Privacy and employee records: what every employer should know

Q&A

Privacy and employee records: what every employer should know

The new federal Privacy legislation which commenced this month raises a number of questions regarding acts and practices of employers in relation to employee records.

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The new federal Privacy legislation which commenced this month raises a number of questions regarding acts and practices of employers in relation to employee records.  WorkplaceInfo answers your questions.

Employee Privacy

Question: Under the new privacy legislation I understand that we are able to collect information on employees through the recruitment process but it must be

destroyed if an employment relationship has not been made.

 

As part of every organisation's recruitment process we collect details of

 

referees from the candidate in order to conduct reference checks at the final stage of the recruitment process. Very often we will call a referee to discuss the applicant's past performance and unfortunately the referee is not aware that they have been put down as a reference. So, under the new law do we have to ask permission from the candidate to call a referee and check that they have informed the referee first?

 

Further, common practice has it that the candidate will put down a referee

 

that is a good friend and will not put down a referee who will give an honest opinion. If we know of someone who they have worked with and who is not put down as their referee - are we able to contact them?

 

Also, as we all know, an applicant will provide us with the contact details of their referees (name, work address, phone number) on their resume when they send it in to us as a reply to an advertisement or on spec. and before we have even made a decision as to whether we would like to interview them. If the referee has not given the applicant their permission to provide their personal details are we in breach of the Privacy Act just by having their personal details?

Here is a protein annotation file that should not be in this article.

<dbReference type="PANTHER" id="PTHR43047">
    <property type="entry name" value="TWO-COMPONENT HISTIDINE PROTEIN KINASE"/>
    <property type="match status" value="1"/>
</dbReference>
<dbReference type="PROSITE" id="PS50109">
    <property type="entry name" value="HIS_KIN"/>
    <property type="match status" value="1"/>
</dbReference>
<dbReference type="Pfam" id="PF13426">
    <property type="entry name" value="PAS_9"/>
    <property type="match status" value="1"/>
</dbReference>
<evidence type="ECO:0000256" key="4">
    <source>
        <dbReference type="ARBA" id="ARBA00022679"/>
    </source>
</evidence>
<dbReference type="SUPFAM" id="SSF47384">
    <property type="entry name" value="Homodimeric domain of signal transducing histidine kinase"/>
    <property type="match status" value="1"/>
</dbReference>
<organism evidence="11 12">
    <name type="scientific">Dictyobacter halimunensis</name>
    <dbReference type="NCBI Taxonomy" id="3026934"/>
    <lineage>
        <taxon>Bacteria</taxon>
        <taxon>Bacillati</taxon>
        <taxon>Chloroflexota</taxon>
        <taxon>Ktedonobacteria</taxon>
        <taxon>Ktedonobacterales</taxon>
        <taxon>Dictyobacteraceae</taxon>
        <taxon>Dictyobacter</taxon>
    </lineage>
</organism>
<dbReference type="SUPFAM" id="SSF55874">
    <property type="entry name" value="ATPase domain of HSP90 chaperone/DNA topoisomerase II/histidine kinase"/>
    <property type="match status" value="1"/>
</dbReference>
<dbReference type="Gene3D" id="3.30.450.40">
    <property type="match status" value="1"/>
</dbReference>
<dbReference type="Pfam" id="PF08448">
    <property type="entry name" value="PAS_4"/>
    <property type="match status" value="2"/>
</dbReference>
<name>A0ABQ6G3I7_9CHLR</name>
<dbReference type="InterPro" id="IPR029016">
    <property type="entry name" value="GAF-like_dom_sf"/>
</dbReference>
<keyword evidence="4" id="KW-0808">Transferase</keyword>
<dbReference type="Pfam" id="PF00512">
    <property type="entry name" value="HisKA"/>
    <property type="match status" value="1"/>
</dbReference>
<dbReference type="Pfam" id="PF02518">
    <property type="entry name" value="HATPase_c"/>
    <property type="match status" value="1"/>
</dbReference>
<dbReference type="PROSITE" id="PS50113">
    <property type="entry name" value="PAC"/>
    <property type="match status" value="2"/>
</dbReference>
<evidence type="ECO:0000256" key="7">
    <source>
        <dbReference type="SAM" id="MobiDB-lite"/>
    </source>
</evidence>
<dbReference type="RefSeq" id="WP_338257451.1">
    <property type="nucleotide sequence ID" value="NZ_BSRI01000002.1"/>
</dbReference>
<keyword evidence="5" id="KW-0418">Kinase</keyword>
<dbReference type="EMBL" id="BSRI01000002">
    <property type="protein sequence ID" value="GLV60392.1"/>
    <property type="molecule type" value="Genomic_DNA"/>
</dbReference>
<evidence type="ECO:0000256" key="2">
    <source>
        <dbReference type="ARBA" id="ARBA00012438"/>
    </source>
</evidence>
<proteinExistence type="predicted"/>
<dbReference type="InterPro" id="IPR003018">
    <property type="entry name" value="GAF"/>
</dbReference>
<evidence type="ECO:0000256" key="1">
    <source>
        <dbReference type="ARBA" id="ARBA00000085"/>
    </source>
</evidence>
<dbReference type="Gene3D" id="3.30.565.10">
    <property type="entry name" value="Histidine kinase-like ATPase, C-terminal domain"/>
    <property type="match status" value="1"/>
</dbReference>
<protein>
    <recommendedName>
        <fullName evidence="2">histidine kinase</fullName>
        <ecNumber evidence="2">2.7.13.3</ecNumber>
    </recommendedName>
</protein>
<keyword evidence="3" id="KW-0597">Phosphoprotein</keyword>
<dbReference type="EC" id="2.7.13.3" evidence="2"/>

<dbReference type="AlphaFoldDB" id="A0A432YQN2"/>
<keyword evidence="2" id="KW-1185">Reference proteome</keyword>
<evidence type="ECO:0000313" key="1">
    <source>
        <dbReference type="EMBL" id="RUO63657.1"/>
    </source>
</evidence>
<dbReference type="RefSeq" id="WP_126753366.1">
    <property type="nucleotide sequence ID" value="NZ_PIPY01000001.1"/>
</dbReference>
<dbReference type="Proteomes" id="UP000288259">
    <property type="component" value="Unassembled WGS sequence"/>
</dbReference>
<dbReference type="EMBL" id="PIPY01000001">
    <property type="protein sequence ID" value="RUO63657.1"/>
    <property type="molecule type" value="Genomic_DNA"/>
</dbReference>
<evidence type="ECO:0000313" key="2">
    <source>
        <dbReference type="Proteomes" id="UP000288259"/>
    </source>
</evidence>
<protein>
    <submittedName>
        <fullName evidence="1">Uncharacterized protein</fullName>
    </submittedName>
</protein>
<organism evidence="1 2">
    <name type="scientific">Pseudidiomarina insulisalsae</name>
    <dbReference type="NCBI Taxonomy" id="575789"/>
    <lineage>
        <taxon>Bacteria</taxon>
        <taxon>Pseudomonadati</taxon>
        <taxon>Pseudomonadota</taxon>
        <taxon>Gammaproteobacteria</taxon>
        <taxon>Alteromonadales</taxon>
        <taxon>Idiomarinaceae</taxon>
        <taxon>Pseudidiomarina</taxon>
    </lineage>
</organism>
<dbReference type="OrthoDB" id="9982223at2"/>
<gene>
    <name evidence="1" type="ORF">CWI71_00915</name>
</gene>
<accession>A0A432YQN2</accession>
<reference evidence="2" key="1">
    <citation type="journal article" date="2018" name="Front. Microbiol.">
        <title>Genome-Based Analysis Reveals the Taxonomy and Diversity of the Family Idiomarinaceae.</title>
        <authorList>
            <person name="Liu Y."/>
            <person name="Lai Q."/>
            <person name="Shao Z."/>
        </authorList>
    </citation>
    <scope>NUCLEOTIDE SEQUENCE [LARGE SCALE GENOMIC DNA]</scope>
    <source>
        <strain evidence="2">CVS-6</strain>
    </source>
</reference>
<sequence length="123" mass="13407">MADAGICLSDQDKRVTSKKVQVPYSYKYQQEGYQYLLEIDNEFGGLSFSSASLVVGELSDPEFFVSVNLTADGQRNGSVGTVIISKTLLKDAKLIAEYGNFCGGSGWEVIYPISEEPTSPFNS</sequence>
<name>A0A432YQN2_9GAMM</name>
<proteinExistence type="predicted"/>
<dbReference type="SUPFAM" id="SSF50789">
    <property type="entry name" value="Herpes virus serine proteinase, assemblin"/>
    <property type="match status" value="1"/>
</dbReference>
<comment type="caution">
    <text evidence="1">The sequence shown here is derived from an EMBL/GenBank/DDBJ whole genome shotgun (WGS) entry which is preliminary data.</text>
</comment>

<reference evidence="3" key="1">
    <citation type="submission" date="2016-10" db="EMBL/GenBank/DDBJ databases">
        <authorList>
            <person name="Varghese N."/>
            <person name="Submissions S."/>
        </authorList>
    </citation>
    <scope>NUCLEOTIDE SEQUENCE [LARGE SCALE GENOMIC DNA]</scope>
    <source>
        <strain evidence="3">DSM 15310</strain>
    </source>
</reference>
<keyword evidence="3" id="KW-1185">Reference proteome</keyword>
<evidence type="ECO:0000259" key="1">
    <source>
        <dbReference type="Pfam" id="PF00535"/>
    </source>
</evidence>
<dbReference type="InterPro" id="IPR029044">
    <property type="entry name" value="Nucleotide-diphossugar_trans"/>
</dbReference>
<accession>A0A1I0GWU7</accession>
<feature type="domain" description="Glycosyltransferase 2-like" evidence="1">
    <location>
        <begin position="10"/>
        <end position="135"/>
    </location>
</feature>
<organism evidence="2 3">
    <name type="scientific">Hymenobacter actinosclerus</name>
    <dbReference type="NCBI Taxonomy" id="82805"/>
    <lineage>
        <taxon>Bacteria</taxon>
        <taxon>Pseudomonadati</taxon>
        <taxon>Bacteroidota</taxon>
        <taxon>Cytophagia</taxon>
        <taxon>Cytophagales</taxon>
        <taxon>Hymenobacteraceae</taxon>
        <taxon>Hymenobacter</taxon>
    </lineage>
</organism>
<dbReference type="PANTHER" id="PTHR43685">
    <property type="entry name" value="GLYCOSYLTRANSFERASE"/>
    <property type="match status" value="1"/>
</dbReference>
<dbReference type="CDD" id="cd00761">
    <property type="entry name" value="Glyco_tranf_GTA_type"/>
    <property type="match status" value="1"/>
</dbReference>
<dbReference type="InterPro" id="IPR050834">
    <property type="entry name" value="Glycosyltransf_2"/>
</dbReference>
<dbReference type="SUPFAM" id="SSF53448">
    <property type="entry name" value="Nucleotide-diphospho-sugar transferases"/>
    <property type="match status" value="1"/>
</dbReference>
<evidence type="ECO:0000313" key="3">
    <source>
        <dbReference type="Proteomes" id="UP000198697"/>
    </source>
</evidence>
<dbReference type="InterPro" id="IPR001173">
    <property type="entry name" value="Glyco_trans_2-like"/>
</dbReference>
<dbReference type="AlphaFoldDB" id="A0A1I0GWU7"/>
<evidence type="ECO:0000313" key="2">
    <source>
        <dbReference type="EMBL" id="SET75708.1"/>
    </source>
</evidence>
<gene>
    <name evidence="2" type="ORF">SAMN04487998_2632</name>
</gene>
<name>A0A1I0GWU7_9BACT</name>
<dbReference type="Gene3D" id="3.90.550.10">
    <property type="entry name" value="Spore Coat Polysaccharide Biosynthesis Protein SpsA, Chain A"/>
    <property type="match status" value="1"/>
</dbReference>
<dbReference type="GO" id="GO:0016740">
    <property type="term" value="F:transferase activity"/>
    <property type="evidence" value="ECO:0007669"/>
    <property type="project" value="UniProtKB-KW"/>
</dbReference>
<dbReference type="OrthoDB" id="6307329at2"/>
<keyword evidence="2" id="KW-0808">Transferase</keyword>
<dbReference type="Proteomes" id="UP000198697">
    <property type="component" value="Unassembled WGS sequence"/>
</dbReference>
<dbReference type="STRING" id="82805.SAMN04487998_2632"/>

Commentary: The new privacy law which commenced on 21 December 2001 is directed at businesses that collect personal information about individuals. The law does not apply to business to business communications re business entities.

Another important aspect of the legislation is that businesses are encouraged to be open with individuals about what individual information they collect, how they collect it and what they do with it. Open access to the company's privacy policy reflects this attitude.

A third important point is that businesses can seek permission from individuals to collect personal information and to use personal information in specified ways and so not breach the legislation by acting within the permission granted by individuals.

In relation to the questions you pose:

  • if you are open with candidates as to your recruitment procedures and ask their permission for your company to act in the way you describe (in relation to their applications) you can then proceed to act with permission (if granted). So if you state that 'referees not nominated may be contacted etc ... and does the candidate agree to allow this to happen etc' then permission granted by signing the form would allow you to proceed.